Most editors I know are stretched pretty thin, so if you send a lengthy email, you increase the chances that the editor will take one look and either hit delete immediately, or relegate it to the bottom of the pile to be reviewed when they have more time (in other words, sometime never).

I’m a big proponent of the three-paragraph pitch, because it’s long enough to allow you to give a good synopsis of the story, as well as indicate whether you can offer things like photos or previously published stories.

3. Tailor the pitch to the publication
Before you pitch an editor, you should peruse the publication’s archives to get a sense of the types of stories it publishes, as well as the destinations most frequently covered, and the demographics targeted (i.e., multi-generational travelers, retirees, students taking a gap year, solo travelers, etc.).

That way, when you come up with your story focus, you can include things that will appeal directly to the readers of a given publication, who usually have come to expect a certain kind of story to appear in its pages. For example: Let’s say you’re writing a story about taking kids to an all-inclusive beach resort, and you want to pitch it to a magazine like Parenting. In your pitch, you definitely want to mention that your story is particularly ideal for Parenting because it focuses on helping parents enjoy a vacation while still getting quality time for the kids.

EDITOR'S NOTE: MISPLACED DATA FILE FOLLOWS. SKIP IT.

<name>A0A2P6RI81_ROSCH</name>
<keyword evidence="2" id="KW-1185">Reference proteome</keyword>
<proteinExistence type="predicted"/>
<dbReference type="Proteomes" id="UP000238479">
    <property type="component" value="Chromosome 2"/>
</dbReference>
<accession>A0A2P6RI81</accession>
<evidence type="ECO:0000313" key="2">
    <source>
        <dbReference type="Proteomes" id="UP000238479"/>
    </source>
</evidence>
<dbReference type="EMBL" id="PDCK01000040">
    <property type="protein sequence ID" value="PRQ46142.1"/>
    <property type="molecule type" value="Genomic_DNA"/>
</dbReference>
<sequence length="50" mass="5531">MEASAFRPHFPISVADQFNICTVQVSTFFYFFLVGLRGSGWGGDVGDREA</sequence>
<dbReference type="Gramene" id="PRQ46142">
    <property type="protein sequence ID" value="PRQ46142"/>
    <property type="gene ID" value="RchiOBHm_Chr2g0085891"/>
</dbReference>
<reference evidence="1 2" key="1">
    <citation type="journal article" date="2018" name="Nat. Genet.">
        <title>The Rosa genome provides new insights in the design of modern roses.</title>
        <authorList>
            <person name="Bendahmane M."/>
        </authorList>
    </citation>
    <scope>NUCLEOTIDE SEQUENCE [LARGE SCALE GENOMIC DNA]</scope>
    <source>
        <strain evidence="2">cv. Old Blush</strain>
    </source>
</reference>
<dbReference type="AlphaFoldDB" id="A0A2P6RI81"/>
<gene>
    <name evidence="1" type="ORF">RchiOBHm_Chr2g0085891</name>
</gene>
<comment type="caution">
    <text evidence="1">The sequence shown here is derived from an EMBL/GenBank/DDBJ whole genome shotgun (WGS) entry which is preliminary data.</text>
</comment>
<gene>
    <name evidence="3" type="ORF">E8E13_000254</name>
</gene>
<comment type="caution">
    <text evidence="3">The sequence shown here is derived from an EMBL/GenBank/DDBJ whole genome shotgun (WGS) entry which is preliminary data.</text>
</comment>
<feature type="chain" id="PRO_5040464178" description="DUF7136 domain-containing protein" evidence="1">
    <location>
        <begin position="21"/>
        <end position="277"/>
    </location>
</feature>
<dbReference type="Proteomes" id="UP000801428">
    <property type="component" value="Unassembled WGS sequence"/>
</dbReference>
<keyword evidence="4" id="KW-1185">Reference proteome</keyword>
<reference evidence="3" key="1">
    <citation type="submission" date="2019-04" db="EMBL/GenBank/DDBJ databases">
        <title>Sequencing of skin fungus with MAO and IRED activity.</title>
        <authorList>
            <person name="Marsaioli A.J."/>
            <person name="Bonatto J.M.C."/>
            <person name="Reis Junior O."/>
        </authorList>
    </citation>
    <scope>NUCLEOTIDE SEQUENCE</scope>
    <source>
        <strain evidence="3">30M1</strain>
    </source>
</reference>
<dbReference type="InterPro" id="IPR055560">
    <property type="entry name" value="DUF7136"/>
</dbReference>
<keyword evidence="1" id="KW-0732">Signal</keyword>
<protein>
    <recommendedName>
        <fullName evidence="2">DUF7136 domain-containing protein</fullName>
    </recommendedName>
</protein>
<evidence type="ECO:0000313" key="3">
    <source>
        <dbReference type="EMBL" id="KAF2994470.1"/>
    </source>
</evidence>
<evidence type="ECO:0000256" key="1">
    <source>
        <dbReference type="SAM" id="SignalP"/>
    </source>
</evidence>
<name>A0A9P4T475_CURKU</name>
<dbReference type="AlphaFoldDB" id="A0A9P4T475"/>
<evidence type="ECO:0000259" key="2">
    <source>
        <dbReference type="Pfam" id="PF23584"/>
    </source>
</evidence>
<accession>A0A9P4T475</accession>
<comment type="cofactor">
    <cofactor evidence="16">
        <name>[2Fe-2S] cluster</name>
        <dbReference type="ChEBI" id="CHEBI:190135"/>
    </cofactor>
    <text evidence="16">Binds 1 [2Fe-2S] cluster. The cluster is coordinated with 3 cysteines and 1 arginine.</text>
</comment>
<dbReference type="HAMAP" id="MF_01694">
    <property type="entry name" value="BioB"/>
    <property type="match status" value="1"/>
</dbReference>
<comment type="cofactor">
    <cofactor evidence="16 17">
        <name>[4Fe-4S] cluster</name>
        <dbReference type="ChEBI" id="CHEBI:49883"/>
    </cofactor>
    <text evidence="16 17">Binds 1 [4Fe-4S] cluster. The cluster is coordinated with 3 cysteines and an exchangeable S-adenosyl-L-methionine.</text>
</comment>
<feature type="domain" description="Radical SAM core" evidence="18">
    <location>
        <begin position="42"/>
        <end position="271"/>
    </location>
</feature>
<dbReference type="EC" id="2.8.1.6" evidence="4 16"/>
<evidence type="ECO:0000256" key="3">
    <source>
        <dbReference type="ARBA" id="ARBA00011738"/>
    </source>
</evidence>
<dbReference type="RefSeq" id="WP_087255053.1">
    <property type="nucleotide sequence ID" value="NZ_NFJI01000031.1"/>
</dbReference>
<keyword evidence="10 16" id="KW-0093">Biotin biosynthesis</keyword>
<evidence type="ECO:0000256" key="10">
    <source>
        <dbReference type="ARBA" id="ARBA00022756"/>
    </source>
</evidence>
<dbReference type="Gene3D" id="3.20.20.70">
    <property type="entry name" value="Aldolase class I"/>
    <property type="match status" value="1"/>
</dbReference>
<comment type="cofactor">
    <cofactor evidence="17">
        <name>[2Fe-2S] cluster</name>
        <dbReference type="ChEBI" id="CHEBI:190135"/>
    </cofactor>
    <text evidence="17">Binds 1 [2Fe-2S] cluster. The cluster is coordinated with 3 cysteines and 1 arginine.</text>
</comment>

4. Write your pitch as if it were for publication
What I mean by this is that many writers tend to get sloppy with the pitch, which is a mistake.
Editors are looking to see that you follow sound sentence structure; that you checked for spelling and grammatical errors, and that you have a good grasp of paragraph transitions and flow. If you skimp on these things, it will be a sign to the editor that your story likely will have the same issues.

In other words, the pitch is everything. So toss those sweatpants and dress it in its very best if you dream of freelance travel-writing success.

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Use Your Interests to Position Yourself as a Niche Travel Expert

Use Your Interests to Position Yourself as a Niche Travel Expert

To get an editor's attention, position yourself as a niche travel expertDo what you love, and the money will follow. How many times have we heard this time-worn adage? It’s true that many have successfully followed their dreams of becoming a freelance travel writer, but did you know that you can make that happen even faster and more easily if you combine your personal passions with your love of travel?